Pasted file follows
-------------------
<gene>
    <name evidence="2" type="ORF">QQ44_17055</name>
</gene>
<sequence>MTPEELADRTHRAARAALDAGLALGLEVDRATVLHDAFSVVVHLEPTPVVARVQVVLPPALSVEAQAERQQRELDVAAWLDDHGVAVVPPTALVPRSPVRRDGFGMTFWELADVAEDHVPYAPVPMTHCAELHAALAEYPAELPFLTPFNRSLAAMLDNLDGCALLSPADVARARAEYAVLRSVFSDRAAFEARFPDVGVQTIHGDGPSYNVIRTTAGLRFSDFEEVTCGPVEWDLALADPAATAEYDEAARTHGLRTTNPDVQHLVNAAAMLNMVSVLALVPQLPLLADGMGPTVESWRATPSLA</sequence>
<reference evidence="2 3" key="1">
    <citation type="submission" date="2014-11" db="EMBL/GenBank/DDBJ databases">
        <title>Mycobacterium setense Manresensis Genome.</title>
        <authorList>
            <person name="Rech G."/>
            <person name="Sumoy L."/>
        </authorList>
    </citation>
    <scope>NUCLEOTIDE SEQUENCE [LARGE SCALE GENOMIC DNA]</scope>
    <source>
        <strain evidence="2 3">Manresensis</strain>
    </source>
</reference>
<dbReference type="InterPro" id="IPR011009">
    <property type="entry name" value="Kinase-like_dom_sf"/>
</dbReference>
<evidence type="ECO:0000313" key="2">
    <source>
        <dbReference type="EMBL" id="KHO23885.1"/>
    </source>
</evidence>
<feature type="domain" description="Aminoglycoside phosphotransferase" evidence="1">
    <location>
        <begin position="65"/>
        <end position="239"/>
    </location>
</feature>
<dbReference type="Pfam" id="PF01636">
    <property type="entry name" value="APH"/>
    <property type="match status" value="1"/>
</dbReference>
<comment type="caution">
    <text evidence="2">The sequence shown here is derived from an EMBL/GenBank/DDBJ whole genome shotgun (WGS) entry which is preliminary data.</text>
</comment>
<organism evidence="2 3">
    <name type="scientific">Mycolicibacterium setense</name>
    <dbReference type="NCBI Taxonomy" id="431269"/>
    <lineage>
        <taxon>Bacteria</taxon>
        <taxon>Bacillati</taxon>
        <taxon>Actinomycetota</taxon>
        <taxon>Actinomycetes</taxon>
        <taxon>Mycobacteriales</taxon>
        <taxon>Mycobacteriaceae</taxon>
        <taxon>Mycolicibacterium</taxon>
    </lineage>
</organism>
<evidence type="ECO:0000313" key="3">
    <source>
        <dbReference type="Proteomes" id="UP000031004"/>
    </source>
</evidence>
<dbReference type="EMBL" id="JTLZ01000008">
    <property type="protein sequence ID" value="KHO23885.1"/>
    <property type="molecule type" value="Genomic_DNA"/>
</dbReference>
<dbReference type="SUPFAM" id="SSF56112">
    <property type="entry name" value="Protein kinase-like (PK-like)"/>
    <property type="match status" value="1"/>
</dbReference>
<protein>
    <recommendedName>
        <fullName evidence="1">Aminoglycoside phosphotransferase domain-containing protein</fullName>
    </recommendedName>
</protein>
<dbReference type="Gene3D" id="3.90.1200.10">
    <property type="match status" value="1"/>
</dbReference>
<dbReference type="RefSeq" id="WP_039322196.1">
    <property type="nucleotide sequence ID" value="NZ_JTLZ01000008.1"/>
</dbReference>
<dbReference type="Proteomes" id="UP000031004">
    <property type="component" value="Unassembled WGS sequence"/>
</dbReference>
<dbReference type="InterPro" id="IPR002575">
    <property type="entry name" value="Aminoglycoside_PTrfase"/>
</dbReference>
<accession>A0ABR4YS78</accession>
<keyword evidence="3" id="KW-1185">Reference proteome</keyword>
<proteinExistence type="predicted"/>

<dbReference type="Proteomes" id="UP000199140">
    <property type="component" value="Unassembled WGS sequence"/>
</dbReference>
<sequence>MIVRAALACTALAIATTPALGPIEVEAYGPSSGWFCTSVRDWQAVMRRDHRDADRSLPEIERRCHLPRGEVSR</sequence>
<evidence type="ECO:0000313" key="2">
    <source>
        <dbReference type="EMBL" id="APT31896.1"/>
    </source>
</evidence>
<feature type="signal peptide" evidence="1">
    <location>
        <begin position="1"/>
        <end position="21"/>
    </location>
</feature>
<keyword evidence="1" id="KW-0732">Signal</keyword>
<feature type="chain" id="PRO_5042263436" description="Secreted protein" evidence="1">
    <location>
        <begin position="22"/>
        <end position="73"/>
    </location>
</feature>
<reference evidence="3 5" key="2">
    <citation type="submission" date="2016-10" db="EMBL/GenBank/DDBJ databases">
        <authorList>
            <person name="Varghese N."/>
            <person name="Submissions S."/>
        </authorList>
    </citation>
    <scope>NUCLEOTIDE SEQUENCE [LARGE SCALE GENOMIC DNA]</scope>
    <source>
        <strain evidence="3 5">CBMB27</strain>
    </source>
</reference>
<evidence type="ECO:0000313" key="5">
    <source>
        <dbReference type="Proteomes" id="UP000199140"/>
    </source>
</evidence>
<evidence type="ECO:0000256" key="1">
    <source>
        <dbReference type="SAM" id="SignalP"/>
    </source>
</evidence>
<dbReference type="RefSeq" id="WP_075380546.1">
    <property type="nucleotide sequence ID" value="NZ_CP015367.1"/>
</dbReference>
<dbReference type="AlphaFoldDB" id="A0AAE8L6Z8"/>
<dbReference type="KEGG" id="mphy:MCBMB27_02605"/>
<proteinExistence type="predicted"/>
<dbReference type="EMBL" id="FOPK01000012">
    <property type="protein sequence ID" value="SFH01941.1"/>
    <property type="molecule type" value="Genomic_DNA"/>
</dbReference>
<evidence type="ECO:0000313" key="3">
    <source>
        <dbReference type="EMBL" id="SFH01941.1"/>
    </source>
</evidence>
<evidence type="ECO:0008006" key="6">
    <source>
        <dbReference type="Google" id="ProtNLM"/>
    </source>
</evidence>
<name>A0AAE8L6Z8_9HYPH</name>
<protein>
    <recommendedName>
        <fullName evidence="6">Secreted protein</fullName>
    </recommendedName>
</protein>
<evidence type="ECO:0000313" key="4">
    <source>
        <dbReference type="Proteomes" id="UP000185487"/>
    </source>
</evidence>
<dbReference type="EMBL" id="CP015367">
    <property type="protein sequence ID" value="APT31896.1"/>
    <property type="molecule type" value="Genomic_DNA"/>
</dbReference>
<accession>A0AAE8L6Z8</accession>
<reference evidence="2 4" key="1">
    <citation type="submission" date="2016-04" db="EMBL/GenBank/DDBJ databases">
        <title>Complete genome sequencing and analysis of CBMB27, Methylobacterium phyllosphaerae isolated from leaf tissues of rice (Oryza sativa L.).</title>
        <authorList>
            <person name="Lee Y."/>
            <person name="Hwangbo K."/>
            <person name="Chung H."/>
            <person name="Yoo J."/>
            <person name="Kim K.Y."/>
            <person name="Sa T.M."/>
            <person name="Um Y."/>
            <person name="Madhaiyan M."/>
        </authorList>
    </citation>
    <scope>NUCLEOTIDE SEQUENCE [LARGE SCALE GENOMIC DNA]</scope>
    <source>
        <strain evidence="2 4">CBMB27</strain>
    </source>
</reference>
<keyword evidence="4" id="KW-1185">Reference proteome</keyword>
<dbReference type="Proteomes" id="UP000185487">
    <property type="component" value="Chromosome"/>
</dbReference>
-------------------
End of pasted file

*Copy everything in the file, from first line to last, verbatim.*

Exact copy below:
<gene>
    <name evidence="2" type="ORF">QQ44_17055</name>
</gene>
<sequence>MTPEELADRTHRAARAALDAGLALGLEVDRATVLHDAFSVVVHLEPTPVVARVQVVLPPALSVEAQAERQQRELDVAAWLDDHGVAVVPPTALVPRSPVRRDGFGMTFWELADVAEDHVPYAPVPMTHCAELHAALAEYPAELPFLTPFNRSLAAMLDNLDGCALLSPADVARARAEYAVLRSVFSDRAAFEARFPDVGVQTIHGDGPSYNVIRTTAGLRFSDFEEVTCGPVEWDLALADPAATAEYDEAARTHGLRTTNPDVQHLVNAAAMLNMVSVLALVPQLPLLADGMGPTVESWRATPSLA</sequence>
<reference evidence="2 3" key="1">
    <citation type="submission" date="2014-11" db="EMBL/GenBank/DDBJ databases">
        <title>Mycobacterium setense Manresensis Genome.</title>
        <authorList>
            <person name="Rech G."/>
            <person name="Sumoy L."/>
        </authorList>
    </citation>
    <scope>NUCLEOTIDE SEQUENCE [LARGE SCALE GENOMIC DNA]</scope>
    <source>
        <strain evidence="2 3">Manresensis</strain>
    </source>
</reference>
<dbReference type="InterPro" id="IPR011009">
    <property type="entry name" value="Kinase-like_dom_sf"/>
</dbReference>
<evidence type="ECO:0000313" key="2">
    <source>
        <dbReference type="EMBL" id="KHO23885.1"/>
    </source>
</evidence>
<feature type="domain" description="Aminoglycoside phosphotransferase" evidence="1">
    <location>
        <begin position="65"/>
        <end position="239"/>
    </location>
</feature>
<dbReference type="Pfam" id="PF01636">
    <property type="entry name" value="APH"/>
    <property type="match status" value="1"/>
</dbReference>
<comment type="caution">
    <text evidence="2">The sequence shown here is derived from an EMBL/GenBank/DDBJ whole genome shotgun (WGS) entry which is preliminary data.</text>
</comment>
<organism evidence="2 3">
    <name type="scientific">Mycolicibacterium setense</name>
    <dbReference type="NCBI Taxonomy" id="431269"/>
    <lineage>
        <taxon>Bacteria</taxon>
        <taxon>Bacillati</taxon>
        <taxon>Actinomycetota</taxon>
        <taxon>Actinomycetes</taxon>
        <taxon>Mycobacteriales</taxon>
        <taxon>Mycobacteriaceae</taxon>
        <taxon>Mycolicibacterium</taxon>
    </lineage>
</organism>
<evidence type="ECO:0000313" key="3">
    <source>
        <dbReference type="Proteomes" id="UP000031004"/>
    </source>
</evidence>
<dbReference type="EMBL" id="JTLZ01000008">
    <property type="protein sequence ID" value="KHO23885.1"/>
    <property type="molecule type" value="Genomic_DNA"/>
</dbReference>
<dbReference type="SUPFAM" id="SSF56112">
    <property type="entry name" value="Protein kinase-like (PK-like)"/>
    <property type="match status" value="1"/>
</dbReference>
<protein>
    <recommendedName>
        <fullName evidence="1">Aminoglycoside phosphotransferase domain-containing protein</fullName>
    </recommendedName>
</protein>
<dbReference type="Gene3D" id="3.90.1200.10">
    <property type="match status" value="1"/>
</dbReference>
<dbReference type="RefSeq" id="WP_039322196.1">
    <property type="nucleotide sequence ID" value="NZ_JTLZ01000008.1"/>
</dbReference>
<dbReference type="Proteomes" id="UP000031004">
    <property type="component" value="Unassembled WGS sequence"/>
</dbReference>
<dbReference type="InterPro" id="IPR002575">
    <property type="entry name" value="Aminoglycoside_PTrfase"/>
</dbReference>
<accession>A0ABR4YS78</accession>
<keyword evidence="3" id="KW-1185">Reference proteome</keyword>
<proteinExistence type="predicted"/>

<dbReference type="Proteomes" id="UP000199140">
    <property type="component" value="Unassembled WGS sequence"/>
</dbReference>
<sequence>MIVRAALACTALAIATTPALGPIEVEAYGPSSGWFCTSVRDWQAVMRRDHRDADRSLPEIERRCHLPRGEVSR</sequence>
<evidence type="ECO:0000313" key="2">
    <source>
        <dbReference type="EMBL" id="APT31896.1"/>
    </source>
</evidence>
<feature type="signal peptide" evidence="1">
    <location>
        <begin position="1"/>
        <end position="21"/>
    </location>
</feature>
<keyword evidence="1" id="KW-0732">Signal</keyword>
<feature type="chain" id="PRO_5042263436" description="Secreted protein" evidence="1">
    <location>
        <begin position="22"/>
        <end position="73"/>
    </location>
</feature>
<reference evidence="3 5" key="2">
    <citation type="submission" date="2016-10" db="EMBL/GenBank/DDBJ databases">
        <authorList>
            <person name="Varghese N."/>
            <person name="Submissions S."/>
        </authorList>
    </citation>
    <scope>NUCLEOTIDE SEQUENCE [LARGE SCALE GENOMIC DNA]</scope>
    <source>
        <strain evidence="3 5">CBMB27</strain>
    </source>
</reference>
<evidence type="ECO:0000313" key="5">
    <source>
        <dbReference type="Proteomes" id="UP000199140"/>
    </source>
</evidence>
<evidence type="ECO:0000256" key="1">
    <source>
        <dbReference type="SAM" id="SignalP"/>
    </source>
</evidence>
<dbReference type="RefSeq" id="WP_075380546.1">
    <property type="nucleotide sequence ID" value="NZ_CP015367.1"/>
</dbReference>
<dbReference type="AlphaFoldDB" id="A0AAE8L6Z8"/>
<dbReference type="KEGG" id="mphy:MCBMB27_02605"/>
<proteinExistence type="predicted"/>
<dbReference type="EMBL" id="FOPK01000012">
    <property type="protein sequence ID" value="SFH01941.1"/>
    <property type="molecule type" value="Genomic_DNA"/>
</dbReference>
<evidence type="ECO:0000313" key="3">
    <source>
        <dbReference type="EMBL" id="SFH01941.1"/>
    </source>
</evidence>
<evidence type="ECO:0008006" key="6">
    <source>
        <dbReference type="Google" id="ProtNLM"/>
    </source>
</evidence>
<name>A0AAE8L6Z8_9HYPH</name>
<protein>
    <recommendedName>
        <fullName evidence="6">Secreted protein</fullName>
    </recommendedName>
</protein>
<evidence type="ECO:0000313" key="4">
    <source>
        <dbReference type="Proteomes" id="UP000185487"/>
    </source>
</evidence>
<dbReference type="EMBL" id="CP015367">
    <property type="protein sequence ID" value="APT31896.1"/>
    <property type="molecule type" value="Genomic_DNA"/>
</dbReference>
<accession>A0AAE8L6Z8</accession>
<reference evidence="2 4" key="1">
    <citation type="submission" date="2016-04" db="EMBL/GenBank/DDBJ databases">
        <title>Complete genome sequencing and analysis of CBMB27, Methylobacterium phyllosphaerae isolated from leaf tissues of rice (Oryza sativa L.).</title>
        <authorList>
            <person name="Lee Y."/>
            <person name="Hwangbo K."/>
            <person name="Chung H."/>
            <person name="Yoo J."/>
            <person name="Kim K.Y."/>
            <person name="Sa T.M."/>
            <person name="Um Y."/>
            <person name="Madhaiyan M."/>
        </authorList>
    </citation>
    <scope>NUCLEOTIDE SEQUENCE [LARGE SCALE GENOMIC DNA]</scope>
    <source>
        <strain evidence="2 4">CBMB27</strain>
    </source>
</reference>
<keyword evidence="4" id="KW-1185">Reference proteome</keyword>
<dbReference type="Proteomes" id="UP000185487">
    <property type="component" value="Chromosome"/>
</dbReference>